I have never been in such a noisy church, the music was super loud and went on throughout the whole service. Everyone spoke at once, children ran in and out playing. People came and left at will. It was so Gitano, and so happy compared to the Catholic Church. The pastor spoke in the style of an American preacher, testifying and praising. The hall was packed and had no icons just a simple protestant cross. The preaching focussed on freedom of spirit and breaking chains and not being imprisoned. It is very popular amongst former prisoners and addicts for the help and support that is offered.

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  REPORT THIS POST AS INAPPROPRIATE |  Date Feb. 5 2009 12:44:39
 
sig

 

Posts: 296
Joined: Nov. 7 2007
From: Wisconsin

RE: Interesting conversation about T... (in reply to val

Val,
I was just thinking the same thing... :)
Sig--
  REPORT THIS POST AS INAPPROPRIATE |  Date Feb. 5 2009 12:58:22
 
henrym3483

Posts: 1550
Joined: Nov. 13 2005
From: Limerick,Ireland

RE: Interesting conversation about T... (in reply to sig

quote:

I have never been in such a noisy church, the music was super loud and went on throughout the whole service. Everyone spoke at once, children ran in and out playing. People came and left at will. It was so Gitano, and so happy compared to the Catholic Church. The pastor spoke in the style of an American preacher, testifying and praising. The hall was packed and had no icons just a simple protestant cross. The preaching focussed on freedom of spirit and breaking chains and not being imprisoned. It is very popular amongst former prisoners and addicts for the help and support that is offered.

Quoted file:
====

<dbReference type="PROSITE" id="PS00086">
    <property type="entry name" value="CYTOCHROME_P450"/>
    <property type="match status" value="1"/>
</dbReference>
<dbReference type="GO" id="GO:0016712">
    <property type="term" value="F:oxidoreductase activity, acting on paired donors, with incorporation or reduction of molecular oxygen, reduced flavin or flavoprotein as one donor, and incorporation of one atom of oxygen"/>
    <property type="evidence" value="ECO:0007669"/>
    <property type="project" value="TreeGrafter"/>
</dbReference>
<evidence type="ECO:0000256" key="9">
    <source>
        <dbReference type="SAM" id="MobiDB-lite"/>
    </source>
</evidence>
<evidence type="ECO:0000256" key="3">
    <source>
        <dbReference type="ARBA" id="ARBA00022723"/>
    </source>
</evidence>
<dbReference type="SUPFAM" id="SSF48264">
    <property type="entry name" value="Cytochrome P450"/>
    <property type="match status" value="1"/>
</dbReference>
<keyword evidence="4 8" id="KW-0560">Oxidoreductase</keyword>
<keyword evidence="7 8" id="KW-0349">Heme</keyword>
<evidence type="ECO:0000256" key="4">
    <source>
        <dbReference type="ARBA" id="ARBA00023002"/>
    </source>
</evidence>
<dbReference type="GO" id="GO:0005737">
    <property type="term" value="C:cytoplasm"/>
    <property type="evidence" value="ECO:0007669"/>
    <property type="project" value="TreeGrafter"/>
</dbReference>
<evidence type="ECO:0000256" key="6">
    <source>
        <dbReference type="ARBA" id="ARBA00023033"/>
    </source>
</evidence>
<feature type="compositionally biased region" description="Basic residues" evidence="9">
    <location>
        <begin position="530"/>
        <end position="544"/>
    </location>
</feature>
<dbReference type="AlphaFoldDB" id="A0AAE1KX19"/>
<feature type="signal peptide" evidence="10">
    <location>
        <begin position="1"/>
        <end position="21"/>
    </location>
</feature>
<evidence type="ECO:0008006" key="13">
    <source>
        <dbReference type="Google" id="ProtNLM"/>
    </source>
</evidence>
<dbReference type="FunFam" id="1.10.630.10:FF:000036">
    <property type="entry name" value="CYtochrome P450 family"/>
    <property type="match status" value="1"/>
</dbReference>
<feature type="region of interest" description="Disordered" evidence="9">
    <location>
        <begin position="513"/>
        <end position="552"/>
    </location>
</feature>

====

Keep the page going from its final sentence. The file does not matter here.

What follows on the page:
there are many paths to god, its good people getting involved with this but i doubt god would want people to give up their crafts whether music or with their hands.

i think many people reject the flamenco lifestyle, ie the cocaine drinking etc moreso than the music.
  REPORT THIS POST AS INAPPROPRIATE |  Date Feb. 5 2009 14:57:28
 
Florian

Posts: 9240
Joined: Jul. 14 2003
From: Adelaide/Australia

RE: Interesting conversation about T... (in reply to henrym3483

Kate you sound a litlle too enchanted with it ...do we need to organise an " Intervention" after the group challenge ?

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  REPORT THIS POST AS INAPPROPRIATE |  Date Feb. 5 2009 17:56:28
 
Jan Willem

 

Posts: 274
Joined: Feb. 21 2007
From: Belgium Halle

RE: Interesting conversation about T... (in reply to Florian

quote:

but i doubt god would want people to give up their crafts whether music or with their hands.


off course not, but institutions that speak in his name whoever.... .